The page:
OAKLAND -- For years it has been widely assumed that Warriors fans, loyal throughout many lean seasons, would go crazy for a winner. That's exactly what is happening.
Despite a 20 percent average increase in ticket prices, the Warriors have gained 2,900 season-ticket holders since their season ended in the second round of the playoffs. The increase is the second-biggest in the NBA behind the Sacramento Kings, who are operating under new ownership after staving off a move to Seattle.
The Warriors now have 13,600 season-ticket holders, the most in franchise history and the second-largest number in the league. (Most teams shoot for 10,000 as a goal.)
"Joe (Lacob) and Peter (Guber) knew it would happen," Warriors president Rick Welts said referring to the team's co-owners. "But I think they both would be hard-pressed to see it happen so quickly."
The latest data was revealed by the NBA to its 30 ownership groups at the Board of Governors meetings this week in Las Vegas. Golden State's fan support, powered by last season's playoff run, proved to be one of the highlights of the annual review.
Since this time last year, the Warriors have sold 4,771 season tickets, the most in the NBA.
The Warriors' season-ticket renewal rate was 92 percent, the fourth highest rate in the NBA. Last season, 84 percent renewed with the team coming off a 23-43 record.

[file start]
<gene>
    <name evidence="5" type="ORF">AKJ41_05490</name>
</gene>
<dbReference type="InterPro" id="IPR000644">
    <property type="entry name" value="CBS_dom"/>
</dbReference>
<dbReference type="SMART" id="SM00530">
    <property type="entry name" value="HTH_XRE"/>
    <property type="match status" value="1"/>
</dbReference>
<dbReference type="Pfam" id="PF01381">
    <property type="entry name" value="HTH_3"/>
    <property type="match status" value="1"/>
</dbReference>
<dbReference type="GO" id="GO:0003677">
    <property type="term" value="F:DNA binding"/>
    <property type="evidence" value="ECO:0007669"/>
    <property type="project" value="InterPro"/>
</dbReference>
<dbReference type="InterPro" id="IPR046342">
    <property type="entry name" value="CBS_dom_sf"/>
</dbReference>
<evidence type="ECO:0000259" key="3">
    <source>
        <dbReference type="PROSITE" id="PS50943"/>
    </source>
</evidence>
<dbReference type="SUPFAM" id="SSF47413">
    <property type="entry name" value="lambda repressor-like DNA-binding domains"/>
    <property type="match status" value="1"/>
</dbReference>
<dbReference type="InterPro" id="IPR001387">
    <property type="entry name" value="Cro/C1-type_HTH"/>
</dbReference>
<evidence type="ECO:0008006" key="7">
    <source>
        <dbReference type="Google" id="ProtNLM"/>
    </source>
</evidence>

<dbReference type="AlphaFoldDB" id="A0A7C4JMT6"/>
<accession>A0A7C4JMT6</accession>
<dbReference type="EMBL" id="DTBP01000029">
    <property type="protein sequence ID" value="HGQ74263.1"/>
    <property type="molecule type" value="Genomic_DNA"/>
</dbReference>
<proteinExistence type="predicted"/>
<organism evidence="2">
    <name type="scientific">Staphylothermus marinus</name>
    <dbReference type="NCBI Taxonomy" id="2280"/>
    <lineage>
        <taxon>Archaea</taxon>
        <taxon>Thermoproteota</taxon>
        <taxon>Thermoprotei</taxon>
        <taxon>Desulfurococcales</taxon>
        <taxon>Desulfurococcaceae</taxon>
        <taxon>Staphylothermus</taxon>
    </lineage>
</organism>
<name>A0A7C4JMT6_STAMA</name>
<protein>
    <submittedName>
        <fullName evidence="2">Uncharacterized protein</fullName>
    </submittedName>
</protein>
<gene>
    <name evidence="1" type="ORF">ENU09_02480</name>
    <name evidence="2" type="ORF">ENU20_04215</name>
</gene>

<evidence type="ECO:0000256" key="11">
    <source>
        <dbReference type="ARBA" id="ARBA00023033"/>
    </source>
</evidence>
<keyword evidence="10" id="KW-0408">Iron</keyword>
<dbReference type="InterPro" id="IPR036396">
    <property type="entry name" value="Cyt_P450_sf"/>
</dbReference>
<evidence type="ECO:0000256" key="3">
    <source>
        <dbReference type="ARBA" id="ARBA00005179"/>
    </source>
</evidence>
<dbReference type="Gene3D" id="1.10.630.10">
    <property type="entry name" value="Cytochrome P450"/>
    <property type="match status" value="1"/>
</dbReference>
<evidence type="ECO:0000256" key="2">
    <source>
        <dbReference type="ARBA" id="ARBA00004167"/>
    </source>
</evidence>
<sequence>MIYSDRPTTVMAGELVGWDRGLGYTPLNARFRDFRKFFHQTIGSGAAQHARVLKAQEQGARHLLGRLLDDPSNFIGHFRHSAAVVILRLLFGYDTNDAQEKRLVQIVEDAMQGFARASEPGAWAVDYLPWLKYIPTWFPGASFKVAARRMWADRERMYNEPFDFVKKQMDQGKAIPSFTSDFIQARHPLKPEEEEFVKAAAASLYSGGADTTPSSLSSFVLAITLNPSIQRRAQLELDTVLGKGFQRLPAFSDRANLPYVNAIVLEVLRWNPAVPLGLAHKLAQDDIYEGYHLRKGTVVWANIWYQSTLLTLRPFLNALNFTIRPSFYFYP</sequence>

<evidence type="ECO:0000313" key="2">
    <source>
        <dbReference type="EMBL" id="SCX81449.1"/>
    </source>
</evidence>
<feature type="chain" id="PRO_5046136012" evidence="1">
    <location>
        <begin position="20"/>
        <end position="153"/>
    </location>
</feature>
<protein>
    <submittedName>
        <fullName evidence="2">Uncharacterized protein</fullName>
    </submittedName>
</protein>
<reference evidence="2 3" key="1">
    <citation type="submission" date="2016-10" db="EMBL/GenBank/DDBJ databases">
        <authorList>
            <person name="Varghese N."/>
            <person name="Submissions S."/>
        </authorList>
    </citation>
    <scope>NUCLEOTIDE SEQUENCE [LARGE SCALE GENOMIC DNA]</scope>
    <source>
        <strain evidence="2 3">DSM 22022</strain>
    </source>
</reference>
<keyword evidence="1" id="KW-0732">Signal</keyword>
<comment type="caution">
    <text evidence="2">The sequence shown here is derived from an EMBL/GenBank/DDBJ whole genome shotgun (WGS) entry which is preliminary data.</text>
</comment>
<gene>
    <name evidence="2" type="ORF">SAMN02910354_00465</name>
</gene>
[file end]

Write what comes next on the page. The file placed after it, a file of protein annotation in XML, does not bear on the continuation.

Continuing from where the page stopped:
The Warriors have sold out 38 consecutive home games, the longest streak since Oracle Arena was expanded in 1997.
Golden State's average home attendance last season was 19,371, fifth in the NBA behind Chicago, Dallas, Miami and Portland.
"We've had a phenomenal yearlong run," Welts said. "It does show that we, over the last couple years, have put together the type of business operation Joe and Peter promised. ... Joe was receiving a lot of pats on the back (at the meeting)."
The Warriors' season-ticket success leaves the business side of the front office with a "good" problem: Golden State is running out of season tickets.
Welts said the Warriors would like to cap season-ticket sales at 15,000. That would leave some 5,000 tickets per game for group sales and those who can afford to buy only single-game seats. The team is considering plans for a waiting list if it reaches 15,000.
Welts said the Warriors are preparing for an even more raucous environment next season by making more investments in Oracle Arena. Last season, the Warriors added a video board and digital signage throughout the arena. For this season, Welts hinted at amenity upgrades and other improvements he didn't want to reveal.
"We aren't just sitting and waiting for a new arena," Welts said. "Oracle Arena is our giant beta test."
According to a Yahoo! Sports report, the NBA is expected to release the 2013-14 schedule in August. That event usually leads to an uptick in season-ticket sales.
Interest in the Warriors is as high as it has been in recent memory. They reached the playoffs for the first time in six years last season, then upset Denver in the first round and pushed San Antonio to six games. The addition of Andre Iguodala has raised the expectations for Golden State on the court.
It's all resulting in record numbers in tickets. The Warriors fan base is turning out to be every bit as rabid as expected.
"Results like this make life better and easier," Welts said. "This fan base is everything and more that I observed from a distance."